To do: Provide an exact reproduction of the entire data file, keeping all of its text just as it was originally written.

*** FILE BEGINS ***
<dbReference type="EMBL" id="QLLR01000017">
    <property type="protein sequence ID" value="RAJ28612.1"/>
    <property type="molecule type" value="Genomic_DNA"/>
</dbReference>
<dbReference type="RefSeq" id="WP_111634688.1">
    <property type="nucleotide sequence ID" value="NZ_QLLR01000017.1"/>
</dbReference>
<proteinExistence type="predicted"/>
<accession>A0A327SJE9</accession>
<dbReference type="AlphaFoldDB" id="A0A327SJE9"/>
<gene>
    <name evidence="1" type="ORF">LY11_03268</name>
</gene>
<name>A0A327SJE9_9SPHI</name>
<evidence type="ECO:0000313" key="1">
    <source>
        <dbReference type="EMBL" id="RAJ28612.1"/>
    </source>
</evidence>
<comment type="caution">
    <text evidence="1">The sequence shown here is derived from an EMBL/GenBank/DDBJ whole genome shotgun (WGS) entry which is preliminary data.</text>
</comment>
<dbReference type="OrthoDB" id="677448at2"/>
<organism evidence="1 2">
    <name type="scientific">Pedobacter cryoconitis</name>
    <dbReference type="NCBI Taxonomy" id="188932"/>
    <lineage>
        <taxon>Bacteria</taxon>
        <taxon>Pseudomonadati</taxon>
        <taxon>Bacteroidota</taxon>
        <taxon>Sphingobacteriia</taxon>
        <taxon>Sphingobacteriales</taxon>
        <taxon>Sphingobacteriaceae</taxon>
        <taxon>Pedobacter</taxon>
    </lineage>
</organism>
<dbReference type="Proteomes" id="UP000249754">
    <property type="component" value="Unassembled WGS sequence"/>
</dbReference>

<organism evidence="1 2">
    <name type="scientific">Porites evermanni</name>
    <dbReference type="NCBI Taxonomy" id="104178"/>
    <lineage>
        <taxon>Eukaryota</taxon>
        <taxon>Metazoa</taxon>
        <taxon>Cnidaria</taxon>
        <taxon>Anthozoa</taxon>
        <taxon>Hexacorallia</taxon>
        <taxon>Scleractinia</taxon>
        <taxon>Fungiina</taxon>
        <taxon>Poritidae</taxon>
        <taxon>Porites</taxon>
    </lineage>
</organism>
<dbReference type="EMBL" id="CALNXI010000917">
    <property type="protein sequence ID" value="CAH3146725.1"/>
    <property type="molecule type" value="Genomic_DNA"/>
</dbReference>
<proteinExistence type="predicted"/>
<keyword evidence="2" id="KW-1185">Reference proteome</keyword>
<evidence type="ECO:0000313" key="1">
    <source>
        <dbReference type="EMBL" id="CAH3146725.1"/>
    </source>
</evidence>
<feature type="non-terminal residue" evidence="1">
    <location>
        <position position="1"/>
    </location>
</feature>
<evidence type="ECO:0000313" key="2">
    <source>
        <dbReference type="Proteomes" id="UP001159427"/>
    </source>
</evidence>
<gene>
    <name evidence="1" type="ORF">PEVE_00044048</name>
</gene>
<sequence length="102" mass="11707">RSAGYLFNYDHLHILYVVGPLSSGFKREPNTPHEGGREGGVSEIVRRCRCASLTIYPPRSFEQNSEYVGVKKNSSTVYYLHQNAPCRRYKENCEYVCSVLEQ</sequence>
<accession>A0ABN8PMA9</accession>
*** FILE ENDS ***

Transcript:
<dbReference type="EMBL" id="QLLR01000017">
    <property type="protein sequence ID" value="RAJ28612.1"/>
    <property type="molecule type" value="Genomic_DNA"/>
</dbReference>
<dbReference type="RefSeq" id="WP_111634688.1">
    <property type="nucleotide sequence ID" value="NZ_QLLR01000017.1"/>
</dbReference>
<proteinExistence type="predicted"/>
<accession>A0A327SJE9</accession>
<dbReference type="AlphaFoldDB" id="A0A327SJE9"/>
<gene>
    <name evidence="1" type="ORF">LY11_03268</name>
</gene>
<name>A0A327SJE9_9SPHI</name>
<evidence type="ECO:0000313" key="1">
    <source>
        <dbReference type="EMBL" id="RAJ28612.1"/>
    </source>
</evidence>
<comment type="caution">
    <text evidence="1">The sequence shown here is derived from an EMBL/GenBank/DDBJ whole genome shotgun (WGS) entry which is preliminary data.</text>
</comment>
<dbReference type="OrthoDB" id="677448at2"/>
<organism evidence="1 2">
    <name type="scientific">Pedobacter cryoconitis</name>
    <dbReference type="NCBI Taxonomy" id="188932"/>
    <lineage>
        <taxon>Bacteria</taxon>
        <taxon>Pseudomonadati</taxon>
        <taxon>Bacteroidota</taxon>
        <taxon>Sphingobacteriia</taxon>
        <taxon>Sphingobacteriales</taxon>
        <taxon>Sphingobacteriaceae</taxon>
        <taxon>Pedobacter</taxon>
    </lineage>
</organism>
<dbReference type="Proteomes" id="UP000249754">
    <property type="component" value="Unassembled WGS sequence"/>
</dbReference>

<organism evidence="1 2">
    <name type="scientific">Porites evermanni</name>
    <dbReference type="NCBI Taxonomy" id="104178"/>
    <lineage>
        <taxon>Eukaryota</taxon>
        <taxon>Metazoa</taxon>
        <taxon>Cnidaria</taxon>
        <taxon>Anthozoa</taxon>
        <taxon>Hexacorallia</taxon>
        <taxon>Scleractinia</taxon>
        <taxon>Fungiina</taxon>
        <taxon>Poritidae</taxon>
        <taxon>Porites</taxon>
    </lineage>
</organism>
<dbReference type="EMBL" id="CALNXI010000917">
    <property type="protein sequence ID" value="CAH3146725.1"/>
    <property type="molecule type" value="Genomic_DNA"/>
</dbReference>
<proteinExistence type="predicted"/>
<keyword evidence="2" id="KW-1185">Reference proteome</keyword>
<evidence type="ECO:0000313" key="1">
    <source>
        <dbReference type="EMBL" id="CAH3146725.1"/>
    </source>
</evidence>
<feature type="non-terminal residue" evidence="1">
    <location>
        <position position="1"/>
    </location>
</feature>
<evidence type="ECO:0000313" key="2">
    <source>
        <dbReference type="Proteomes" id="UP001159427"/>
    </source>
</evidence>
<gene>
    <name evidence="1" type="ORF">PEVE_00044048</name>
</gene>
<sequence length="102" mass="11707">RSAGYLFNYDHLHILYVVGPLSSGFKREPNTPHEGGREGGVSEIVRRCRCASLTIYPPRSFEQNSEYVGVKKNSSTVYYLHQNAPCRRYKENCEYVCSVLEQ</sequence>
<accession>A0ABN8PMA9</accession>